Class BRANCHIOPODA Latreille, 1817
Compiler and date details
June 2012-January 2013 - ABRS
31 December 2010 - updated by Gary C. B. Poore
6 May 2006 - Brian V. Timms
Branchiopod crustaceans exhibit considerable morphological diversity, so that it is difficult to cite defining characteristics. Most are small, freshwater animals with numerous, similar, flat and leaf-like (phyllopodous) limbs; most have numerous body somites, though many exhibit fusion of these and tagmatization. Generally, there is a head with two pairs of antennae, paired eyes, various mouthparts, and then a thorax with numerous phyllopodous limbs, followed by an abdomen often limbless. Many forms have a carapace, often bivalved.
For convenience branchipods are often divided into the large and small branchiopods. The large ones include the fairy shrimps (Anostraca), the clam shrimps (once called the Conchostraca, but now recognised as three suborders and five families in the Diplostraca) and the shield or tadpole shrimps (Notostraca). The small branchipods, the cladocerans, comprise a fourth suborder of the Diplostraca. This is the widely accepted classification of Martin and Davis (2001), but many other classifications exist (e.g. Fryer 1987; Dumont & Negrea 2002). Most studies (op. cit.; Braband et al. 2002; Weekers et al. 2002) point to a monophyletic origin for the Branchiopoda, despite their diversity and the various classification schemes. Stenderup et al. (2006) offered a molecular phylogeny.
Almost all large branchiopods inhabit temporary pools of fresh water, though a few live in inland saline waters, particular in Australia. Among the Anostraca, the endemic genus Parartemia lives in waters just as saline as those occupied by the famous brine shrimp Artemia; moreover, Parartemia speciated within Australia far more than Artemia has across the world. The other dominant genus, Branchinella, mainly inhabits fresh waters but has a few representatives in saline waters. The only clam shrimp to penetrate saline waters is found in Australia (Eocyzicus parooensis Richter & Timms, 2005). The shield shrimp Triops is often found in saline waters in Western Australia (see Timms et al., in press). In a sense these are special cases, for branchipods generally live in a vast array of temporary fresh waters, including particularly claypans, seasonal swamps of various kinds (e.g. blackbox swamps), temporary lakes, clear water pools (e.g. gilgai), and rock pools (gnammas).
All branchiopods produce cysts (embryos in an arrested state of development and enclosed in tough case) which are resistant to desiccation and hence are an important survival mechanism in temporary waters. Ornamentation on these cysts tends to be species specific (Timms et al. 2004, on Australian anostracans), but is not always (Dumont et al. 2002). Dispersal tends to be by passive movement of cysts, either by wind or with waterbirds.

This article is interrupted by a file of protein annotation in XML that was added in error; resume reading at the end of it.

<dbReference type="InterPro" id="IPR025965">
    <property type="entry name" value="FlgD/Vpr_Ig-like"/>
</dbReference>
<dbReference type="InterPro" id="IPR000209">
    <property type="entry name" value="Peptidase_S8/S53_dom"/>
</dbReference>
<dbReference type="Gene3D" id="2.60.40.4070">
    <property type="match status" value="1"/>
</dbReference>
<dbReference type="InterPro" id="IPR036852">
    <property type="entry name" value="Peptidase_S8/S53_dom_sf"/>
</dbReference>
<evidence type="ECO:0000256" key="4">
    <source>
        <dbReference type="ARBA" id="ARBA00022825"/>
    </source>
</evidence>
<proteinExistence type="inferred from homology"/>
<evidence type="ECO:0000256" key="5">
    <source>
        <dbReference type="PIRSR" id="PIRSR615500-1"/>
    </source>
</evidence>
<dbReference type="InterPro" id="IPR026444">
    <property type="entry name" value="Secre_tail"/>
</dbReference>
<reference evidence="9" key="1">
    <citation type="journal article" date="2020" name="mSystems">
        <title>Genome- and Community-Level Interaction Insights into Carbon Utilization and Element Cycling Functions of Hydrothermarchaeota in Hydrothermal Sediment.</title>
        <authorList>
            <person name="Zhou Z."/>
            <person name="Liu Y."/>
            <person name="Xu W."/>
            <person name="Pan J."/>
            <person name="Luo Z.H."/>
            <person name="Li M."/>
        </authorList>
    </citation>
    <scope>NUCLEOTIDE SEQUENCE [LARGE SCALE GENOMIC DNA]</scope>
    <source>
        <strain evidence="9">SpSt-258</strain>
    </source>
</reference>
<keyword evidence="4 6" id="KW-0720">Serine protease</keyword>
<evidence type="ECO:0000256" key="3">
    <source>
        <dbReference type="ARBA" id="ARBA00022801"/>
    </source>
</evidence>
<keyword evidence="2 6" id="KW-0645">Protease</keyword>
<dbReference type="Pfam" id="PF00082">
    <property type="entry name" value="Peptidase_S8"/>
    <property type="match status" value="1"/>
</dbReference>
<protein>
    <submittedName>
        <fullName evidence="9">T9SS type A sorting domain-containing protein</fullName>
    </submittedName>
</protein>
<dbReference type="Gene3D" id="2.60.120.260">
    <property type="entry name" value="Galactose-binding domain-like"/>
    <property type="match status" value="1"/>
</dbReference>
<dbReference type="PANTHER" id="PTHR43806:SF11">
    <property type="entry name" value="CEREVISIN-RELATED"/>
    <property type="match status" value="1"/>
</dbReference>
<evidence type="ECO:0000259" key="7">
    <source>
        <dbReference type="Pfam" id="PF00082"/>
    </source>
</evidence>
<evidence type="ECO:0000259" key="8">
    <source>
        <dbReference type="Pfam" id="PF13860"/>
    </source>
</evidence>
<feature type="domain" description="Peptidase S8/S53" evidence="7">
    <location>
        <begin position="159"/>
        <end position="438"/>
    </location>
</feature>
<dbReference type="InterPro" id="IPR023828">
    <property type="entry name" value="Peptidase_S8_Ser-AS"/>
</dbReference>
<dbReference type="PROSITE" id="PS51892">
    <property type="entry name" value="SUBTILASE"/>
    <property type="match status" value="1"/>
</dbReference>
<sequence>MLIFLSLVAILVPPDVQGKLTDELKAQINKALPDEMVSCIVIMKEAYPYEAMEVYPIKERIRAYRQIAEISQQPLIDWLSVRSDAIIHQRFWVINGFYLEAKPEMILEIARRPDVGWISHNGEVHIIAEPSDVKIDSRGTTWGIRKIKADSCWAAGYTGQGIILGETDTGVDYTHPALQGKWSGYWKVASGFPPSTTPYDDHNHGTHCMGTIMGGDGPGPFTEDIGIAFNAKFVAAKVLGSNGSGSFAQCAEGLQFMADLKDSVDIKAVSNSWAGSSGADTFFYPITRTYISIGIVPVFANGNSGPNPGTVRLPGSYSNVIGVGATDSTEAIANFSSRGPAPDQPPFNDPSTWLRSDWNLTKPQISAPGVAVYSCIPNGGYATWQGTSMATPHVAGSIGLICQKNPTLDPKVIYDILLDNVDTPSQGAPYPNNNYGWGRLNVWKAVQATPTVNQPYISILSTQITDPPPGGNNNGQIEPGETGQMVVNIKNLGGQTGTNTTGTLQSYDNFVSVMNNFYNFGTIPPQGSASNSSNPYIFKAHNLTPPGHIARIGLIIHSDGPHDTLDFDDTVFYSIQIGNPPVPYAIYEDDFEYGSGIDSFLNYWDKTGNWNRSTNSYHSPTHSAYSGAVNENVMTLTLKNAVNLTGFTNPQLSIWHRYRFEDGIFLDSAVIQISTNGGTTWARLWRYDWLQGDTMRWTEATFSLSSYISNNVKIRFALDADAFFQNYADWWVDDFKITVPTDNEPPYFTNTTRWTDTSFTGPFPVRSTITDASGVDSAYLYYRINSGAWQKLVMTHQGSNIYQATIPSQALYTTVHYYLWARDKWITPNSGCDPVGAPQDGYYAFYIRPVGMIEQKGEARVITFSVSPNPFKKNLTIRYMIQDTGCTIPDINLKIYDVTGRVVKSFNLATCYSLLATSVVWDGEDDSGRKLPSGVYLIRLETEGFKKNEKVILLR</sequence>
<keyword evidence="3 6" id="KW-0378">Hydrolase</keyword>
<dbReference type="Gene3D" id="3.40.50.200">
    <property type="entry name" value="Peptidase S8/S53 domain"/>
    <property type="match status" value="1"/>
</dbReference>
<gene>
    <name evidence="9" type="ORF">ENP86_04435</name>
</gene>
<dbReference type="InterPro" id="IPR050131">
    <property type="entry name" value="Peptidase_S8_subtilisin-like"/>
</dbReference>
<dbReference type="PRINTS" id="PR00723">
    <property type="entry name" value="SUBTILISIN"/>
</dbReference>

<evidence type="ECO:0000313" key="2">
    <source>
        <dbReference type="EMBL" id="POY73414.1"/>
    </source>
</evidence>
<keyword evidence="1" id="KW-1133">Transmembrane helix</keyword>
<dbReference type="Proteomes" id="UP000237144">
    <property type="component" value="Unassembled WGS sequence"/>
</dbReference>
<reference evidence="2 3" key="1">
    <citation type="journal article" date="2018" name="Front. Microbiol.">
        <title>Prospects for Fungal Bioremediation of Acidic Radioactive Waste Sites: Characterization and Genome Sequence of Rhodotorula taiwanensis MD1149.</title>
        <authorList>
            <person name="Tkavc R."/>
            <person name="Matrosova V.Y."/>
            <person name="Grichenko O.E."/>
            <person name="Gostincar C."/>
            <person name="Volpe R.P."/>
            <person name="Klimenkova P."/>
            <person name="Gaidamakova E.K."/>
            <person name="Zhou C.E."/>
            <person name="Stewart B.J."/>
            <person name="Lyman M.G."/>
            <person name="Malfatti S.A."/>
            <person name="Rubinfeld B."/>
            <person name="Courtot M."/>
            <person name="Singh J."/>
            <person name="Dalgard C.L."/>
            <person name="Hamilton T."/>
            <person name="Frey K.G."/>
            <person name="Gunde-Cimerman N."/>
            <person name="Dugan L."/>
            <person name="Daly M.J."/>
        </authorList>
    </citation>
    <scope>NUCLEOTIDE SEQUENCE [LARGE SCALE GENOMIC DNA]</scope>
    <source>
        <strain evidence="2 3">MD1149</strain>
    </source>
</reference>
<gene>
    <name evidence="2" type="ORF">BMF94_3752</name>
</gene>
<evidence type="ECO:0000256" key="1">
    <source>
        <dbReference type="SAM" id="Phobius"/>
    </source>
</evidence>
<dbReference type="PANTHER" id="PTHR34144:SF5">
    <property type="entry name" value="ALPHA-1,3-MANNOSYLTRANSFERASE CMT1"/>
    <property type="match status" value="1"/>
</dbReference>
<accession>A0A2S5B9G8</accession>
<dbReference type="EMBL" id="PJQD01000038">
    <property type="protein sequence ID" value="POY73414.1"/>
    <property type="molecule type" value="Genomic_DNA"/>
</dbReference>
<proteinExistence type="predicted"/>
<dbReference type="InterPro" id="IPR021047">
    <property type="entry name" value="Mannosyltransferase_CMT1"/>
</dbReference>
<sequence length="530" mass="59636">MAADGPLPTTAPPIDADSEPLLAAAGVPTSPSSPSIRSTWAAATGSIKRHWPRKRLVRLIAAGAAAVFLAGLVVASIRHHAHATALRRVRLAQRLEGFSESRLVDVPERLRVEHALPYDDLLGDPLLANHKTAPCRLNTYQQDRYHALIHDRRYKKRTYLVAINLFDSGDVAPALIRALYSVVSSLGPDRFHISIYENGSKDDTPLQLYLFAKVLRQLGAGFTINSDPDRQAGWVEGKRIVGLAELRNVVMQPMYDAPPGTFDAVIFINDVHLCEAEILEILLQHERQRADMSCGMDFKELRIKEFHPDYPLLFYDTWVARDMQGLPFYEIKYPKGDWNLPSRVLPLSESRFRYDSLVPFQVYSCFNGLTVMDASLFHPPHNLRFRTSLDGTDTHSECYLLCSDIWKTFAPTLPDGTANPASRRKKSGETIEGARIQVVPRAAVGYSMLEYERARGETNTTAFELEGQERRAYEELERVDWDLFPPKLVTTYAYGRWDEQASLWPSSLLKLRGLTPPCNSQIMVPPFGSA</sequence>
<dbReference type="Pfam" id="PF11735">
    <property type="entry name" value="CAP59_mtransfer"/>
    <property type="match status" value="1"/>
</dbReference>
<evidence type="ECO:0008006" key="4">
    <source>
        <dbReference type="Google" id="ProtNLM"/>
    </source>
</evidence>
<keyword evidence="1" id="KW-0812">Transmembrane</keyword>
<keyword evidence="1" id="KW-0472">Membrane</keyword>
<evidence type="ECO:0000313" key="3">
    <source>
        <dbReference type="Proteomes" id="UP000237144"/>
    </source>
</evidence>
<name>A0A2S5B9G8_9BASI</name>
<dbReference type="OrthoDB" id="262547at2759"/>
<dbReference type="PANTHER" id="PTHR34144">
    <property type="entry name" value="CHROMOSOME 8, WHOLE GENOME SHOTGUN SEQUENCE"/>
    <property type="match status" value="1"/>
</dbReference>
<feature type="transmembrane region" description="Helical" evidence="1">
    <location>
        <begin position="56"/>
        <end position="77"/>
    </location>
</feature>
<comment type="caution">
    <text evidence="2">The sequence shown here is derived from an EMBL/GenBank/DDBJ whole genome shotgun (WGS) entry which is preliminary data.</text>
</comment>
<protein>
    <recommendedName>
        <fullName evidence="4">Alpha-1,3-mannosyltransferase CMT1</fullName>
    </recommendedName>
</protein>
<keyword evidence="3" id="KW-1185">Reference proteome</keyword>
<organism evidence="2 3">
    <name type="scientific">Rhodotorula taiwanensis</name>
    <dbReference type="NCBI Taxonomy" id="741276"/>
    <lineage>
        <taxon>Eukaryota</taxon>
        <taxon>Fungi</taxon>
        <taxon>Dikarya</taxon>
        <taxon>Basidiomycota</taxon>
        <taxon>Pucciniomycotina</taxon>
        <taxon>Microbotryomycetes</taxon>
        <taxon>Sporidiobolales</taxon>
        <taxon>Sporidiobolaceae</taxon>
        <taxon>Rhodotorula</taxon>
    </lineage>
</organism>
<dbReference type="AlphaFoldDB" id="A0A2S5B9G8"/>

Diversity of large branchiopods in Australia is low at the family and generic level, with only five genera of anostracans, seven of clam shrimps, and two notostracans (Brendonck et al. 2008). However, two of the fairy shrimp genera (Parartemia and Branchinella) have radiated so that species richness is high at about 50 species of anostracans, with more being described almost every year. There are about 26 species of clam shrimp and two of shield shrimps, though both of these figures are likely to change with further study.
Timms (2006) examined the large branchiopods of gnammas (rock holes) in Australia, finding the highest species diversity in Western Australia.
Braband, A., Richter, S., Hiesel, R. & Scholtz, G. 2002. Phylogenetic relationships within the Phyllopoda (Crustacea, Branchiopoda) based on mitochondrial and nuclear markers. Molecular Phylogenetics and Evolution 25: 229-244
Brendonck, L., Rogers, D.C., Olesen, J., Weeks, S. & Hoeh, W.R. 2008. Global diversity of large branchiopods (Crustacea: Branchiopoda) in fresh water. Hydrobiologia 595: 167-176
Dumont, H.J., Nandini, S, & Sarma, S.S.S. 2002. Cysts ornamentation in aquatic invertebrates: a defence against predation. Hydrobiologia 486: 161-167
Dumont H.J. & Negrea, S.V. 2002. Introduction to the Class Branchiopoda Guides to the Identifcation of the Microinvrtebrates of the Continuental Waters of the World. Leiden : Backhuys Publishers Vol. 19 398 pp.
Fryer, G. 1987. A new classificatin of the branchiopod Crustacea. Journal of the Linnean Society of London, Zoology 91: 357-383
Martin, J.W. & Davis, G.E. 2001. An updated classification of the recent Crustacea. Natural History Museum of Los Angeles County Contributions to Science 39: 1-124
Richter, S. & Timms, B.V. 2005. A list of recent clam shrimps (Crustacea: Laevicaudata, Spinicaudata, Cyclestherida) of Australia, including a description of a new species of Eocyzicus. Records of the Australian Museum 57: 341-354
Stenderup, J.T., Olesen, J. & Glenner, H. 2006. Molecular phylogeny of the Branchiopoda (Crustacea) - Multiple approaches suggest a 'diplostracan' ancestry of the Notostraca. Molecular Phylogenetics and Evolution 41: 182-194
Timms, B.V. 2004. An Identification Guide to the Fairy Shrimps (Crustacea: Anostraca) of Australia. CRCFC Identification and Ecology Guide No 47, Thurgoona, NSW. 76 pp.
Timms, B.V. 2006. The large branchiopods of gnammas (rock holes) in Australia. Journal of the Royal Society of Western Australia 89: 163-173
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